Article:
Since I was elected, I have always been keen to speak out in support of the role of apprenticeships in helping our economy to flourish. However, over the past year, there has been a fall of some 8 per cent. in the number of 16 to 18-year-olds taking up apprenticeships, while for 19 to 24-year-olds the figure has fallen by just over 2 per cent. Does the Minister agree that now is the time for more people to start apprenticeship schemes, not fewer? Like other colleagues, I have seen evidence in my constituency that many of those who are halfway through their apprenticeships are being made redundant as a result of the recession. What provision is available for those young people?

Does the Minister accept that more needs to be done to reduce the excessive red tape associated with certification and inspections, so that more companies will be encouraged to open up workplace apprenticeship schemes? Small businesses and enterprises often find it difficult to take on apprentices because of the high costs involved, despite the desire of those who run them to make a genuine effort to bring new young people into the business, train them up and help them to succeed, for the sake not only of the business but of the wider economy. Let us not forget that small business and enterprise was the backbone of our economic success in the 1980s and 1990s, and it should be the backbone of our success as we pull out of this recession.

Let us also remember that Governments do not create jobs—businesses do. It is the role of the Government, in my constituency as much as in any other, to create the environment in which business can thrive. We have heard many words today about what the Government might or could do. Can we now focus directly on empowering business people to do their job properly, so that the fiscal stimulus that was mentioned by the Minister earlier can be directed at people so that it affects the bottom line and so that they can make a contribution accordingly? What hope can the Minister offer a small business that wants to run an apprenticeship scheme but feels unable to do so financially?

I shall turn briefly to an issue that affects many of my colleagues in Norfolk as well as me. I make no apologies for raising the Learning and Skills Council’s funding crisis and its effect on further education provision. I have raised the matter in the House before. I was dismayed by the recent announcement that only 13 out of the 144 frozen college building projects have been given the go-ahead. Furthermore, all 13 are in Labour-held constituencies, and none is in Norfolk. Will the Minister look at the problems at Easton college and City college,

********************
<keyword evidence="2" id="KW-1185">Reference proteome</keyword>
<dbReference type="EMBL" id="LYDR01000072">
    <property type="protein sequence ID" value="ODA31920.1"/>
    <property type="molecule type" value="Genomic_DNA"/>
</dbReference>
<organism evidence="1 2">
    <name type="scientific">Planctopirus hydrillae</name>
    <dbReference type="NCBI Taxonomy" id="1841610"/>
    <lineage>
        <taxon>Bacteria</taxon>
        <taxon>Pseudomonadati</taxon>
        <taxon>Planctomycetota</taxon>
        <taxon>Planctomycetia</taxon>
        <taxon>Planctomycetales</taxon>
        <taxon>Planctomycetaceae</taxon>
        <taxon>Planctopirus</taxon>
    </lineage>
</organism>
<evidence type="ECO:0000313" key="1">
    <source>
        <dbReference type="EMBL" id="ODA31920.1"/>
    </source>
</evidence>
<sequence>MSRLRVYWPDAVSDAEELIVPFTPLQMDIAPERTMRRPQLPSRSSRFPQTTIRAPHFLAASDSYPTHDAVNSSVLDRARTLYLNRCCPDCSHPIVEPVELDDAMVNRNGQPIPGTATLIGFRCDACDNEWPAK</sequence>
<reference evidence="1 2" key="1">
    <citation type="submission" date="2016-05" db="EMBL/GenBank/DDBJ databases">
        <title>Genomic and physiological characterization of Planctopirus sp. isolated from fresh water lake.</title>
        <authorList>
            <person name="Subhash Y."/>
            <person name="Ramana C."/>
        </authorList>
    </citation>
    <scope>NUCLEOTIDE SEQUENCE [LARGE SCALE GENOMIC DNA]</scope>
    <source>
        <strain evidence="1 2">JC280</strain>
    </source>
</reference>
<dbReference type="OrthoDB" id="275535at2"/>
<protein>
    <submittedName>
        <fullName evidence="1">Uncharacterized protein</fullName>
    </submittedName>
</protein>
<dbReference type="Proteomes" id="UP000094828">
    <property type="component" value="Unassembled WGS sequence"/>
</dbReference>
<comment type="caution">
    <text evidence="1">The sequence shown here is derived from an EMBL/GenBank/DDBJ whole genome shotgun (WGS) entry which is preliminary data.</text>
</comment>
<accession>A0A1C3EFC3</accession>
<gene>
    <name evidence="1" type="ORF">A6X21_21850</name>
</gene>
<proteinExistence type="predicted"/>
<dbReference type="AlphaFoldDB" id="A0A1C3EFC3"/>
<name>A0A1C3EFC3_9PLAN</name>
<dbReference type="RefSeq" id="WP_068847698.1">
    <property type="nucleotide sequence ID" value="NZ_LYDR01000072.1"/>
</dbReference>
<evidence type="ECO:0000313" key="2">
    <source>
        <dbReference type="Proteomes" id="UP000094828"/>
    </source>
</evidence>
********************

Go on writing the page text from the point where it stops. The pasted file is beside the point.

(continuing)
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both of which serve my constituents? They have both been left in the lurch. Does he acknowledge that this fiasco has left thousands of young people wondering whether they will be able to access the high-quality training opportunities that they deserve?

In my constituency, a forum has been put together in support of the new Thetford college. The aim is to build an innovative education facility for 14 to 19-year-olds that will boost the local economy and provide hope for a town that has historically been associated with deprivation, social exclusion and unemployment. Does the Minister recognise that projects such as those, with strong roots in local communities across the country, must be supported and encouraged as much as possible, not just in cherry-picked constituencies but in areas where we have fought long and hard for the young people, and particularly in my area of South-West Norfolk? Young people in Norfolk and elsewhere want a bright future anchored in a good education, with excellent training opportunities and support when times are tough. What assurances can the Government give to the young people in my constituency who are afraid that their futures will be jeopardised by this recession?

6.33 pm

Nadine Dorries (Mid-Bedfordshire) (Con): As the last speaker from the Back Benches, I have just a few short minutes, so I think I will abandon my speech and concentrate on just one of the points that I was going to make.